Before moving into the employee question and answer session, Mulally reminded everyone that the company would be operating on a substantially lower cash flow this year due to investment in product and production and. “Clearly, this is a very important year for us, with all of the launches and increasing production, all of the businesses are starting to improve outside of South America, but this is an important year for us to establish profitable growth continuing into next year and beyond.” he said.
Q. With all of the recalls GM is facing, what are we doing to develop processes to avoid ending up in a similar situation?
A.“Really important question. Ford has a very lateral process where we know what’s going on. We do it differently than GM with our warranty reserves because we are always looking at our fleet, at the vehicles we have out there to determine what the issues are. And whenever we see data that says something may not be what we thought as far as reliability is concerned, we make an observation of that and then we progress the issue. One of the things I am most proud of at Ford is we do that very decisively. But it starts with looking at the data all the time. Another thing we do here at Ford that is different than some of our competitors is we have everyone at the table. Product Development, production, sustainability, quality - so we have lots of windows into what the issues were in the past and what they are now. I think that is so healthy to have these checks and balances in the system.”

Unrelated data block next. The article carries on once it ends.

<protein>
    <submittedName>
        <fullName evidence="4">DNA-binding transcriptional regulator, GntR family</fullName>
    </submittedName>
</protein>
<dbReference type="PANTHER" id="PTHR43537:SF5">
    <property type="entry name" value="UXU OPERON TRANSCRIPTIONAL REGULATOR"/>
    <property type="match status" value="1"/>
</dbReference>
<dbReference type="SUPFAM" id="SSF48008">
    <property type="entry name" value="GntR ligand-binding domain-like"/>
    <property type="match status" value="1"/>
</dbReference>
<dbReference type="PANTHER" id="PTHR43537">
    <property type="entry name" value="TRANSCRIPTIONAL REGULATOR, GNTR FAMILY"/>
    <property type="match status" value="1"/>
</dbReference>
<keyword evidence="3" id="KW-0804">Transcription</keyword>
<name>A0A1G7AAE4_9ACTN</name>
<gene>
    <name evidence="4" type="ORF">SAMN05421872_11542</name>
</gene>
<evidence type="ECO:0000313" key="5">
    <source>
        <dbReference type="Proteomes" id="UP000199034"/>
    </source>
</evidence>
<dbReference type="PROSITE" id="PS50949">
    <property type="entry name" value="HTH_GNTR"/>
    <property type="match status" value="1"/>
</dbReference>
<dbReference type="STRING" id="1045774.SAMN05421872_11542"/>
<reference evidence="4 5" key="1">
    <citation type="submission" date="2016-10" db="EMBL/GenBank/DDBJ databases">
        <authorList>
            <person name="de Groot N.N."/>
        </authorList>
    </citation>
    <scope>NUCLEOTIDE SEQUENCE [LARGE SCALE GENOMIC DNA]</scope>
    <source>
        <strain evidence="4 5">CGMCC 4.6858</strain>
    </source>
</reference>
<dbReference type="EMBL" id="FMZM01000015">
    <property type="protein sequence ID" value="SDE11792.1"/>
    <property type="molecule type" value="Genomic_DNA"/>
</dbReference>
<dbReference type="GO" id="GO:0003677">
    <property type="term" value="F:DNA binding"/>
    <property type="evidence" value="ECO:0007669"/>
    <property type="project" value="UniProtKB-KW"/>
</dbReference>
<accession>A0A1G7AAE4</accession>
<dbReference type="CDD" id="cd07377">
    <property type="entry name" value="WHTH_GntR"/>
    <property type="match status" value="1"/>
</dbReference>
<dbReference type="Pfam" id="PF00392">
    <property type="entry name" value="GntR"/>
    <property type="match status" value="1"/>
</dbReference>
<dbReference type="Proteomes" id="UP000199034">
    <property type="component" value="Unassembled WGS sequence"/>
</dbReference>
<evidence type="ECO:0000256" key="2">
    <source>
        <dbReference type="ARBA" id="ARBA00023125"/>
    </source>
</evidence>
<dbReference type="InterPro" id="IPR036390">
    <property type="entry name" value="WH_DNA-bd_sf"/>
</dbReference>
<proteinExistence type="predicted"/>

Q. Will the political and military issues facing Russia have an impact on our business?
A. “Russia is a great market, as you know. I think within a couple of years it will be the largest market in Europe just due to the size of it. They love the product line. But they are definitely going through a rough time economically led by all those other macro factors. A lot of countries are trying to talk to them about what they are doing, applying sanctions and such. A positive thing for us to recall is that we are part of Sollers, and they are great business people. They understand the market and they are great partners. So we are going to continue to take action just as we are doing here, we’re going to break out our production to our demand now. So I think this is a temporary thing and that it will get worked out.”
Q. Would we support TPP without language about currency and inflation?
A. “I don’t think so, no. This is a big deal because right now we have some companies that are really practicing mercantilism. Which means that they are managing their currencies so they can enhance their exports and lower prices. It’s not sustainable and it’s not right. I read in the paper today that President Obama was recently with Japanese leaders and it looks like they have made progress in some areas but not in others. B we will continue to encourage our leaders to move to a world where currencies are set by markets and not by the countries.”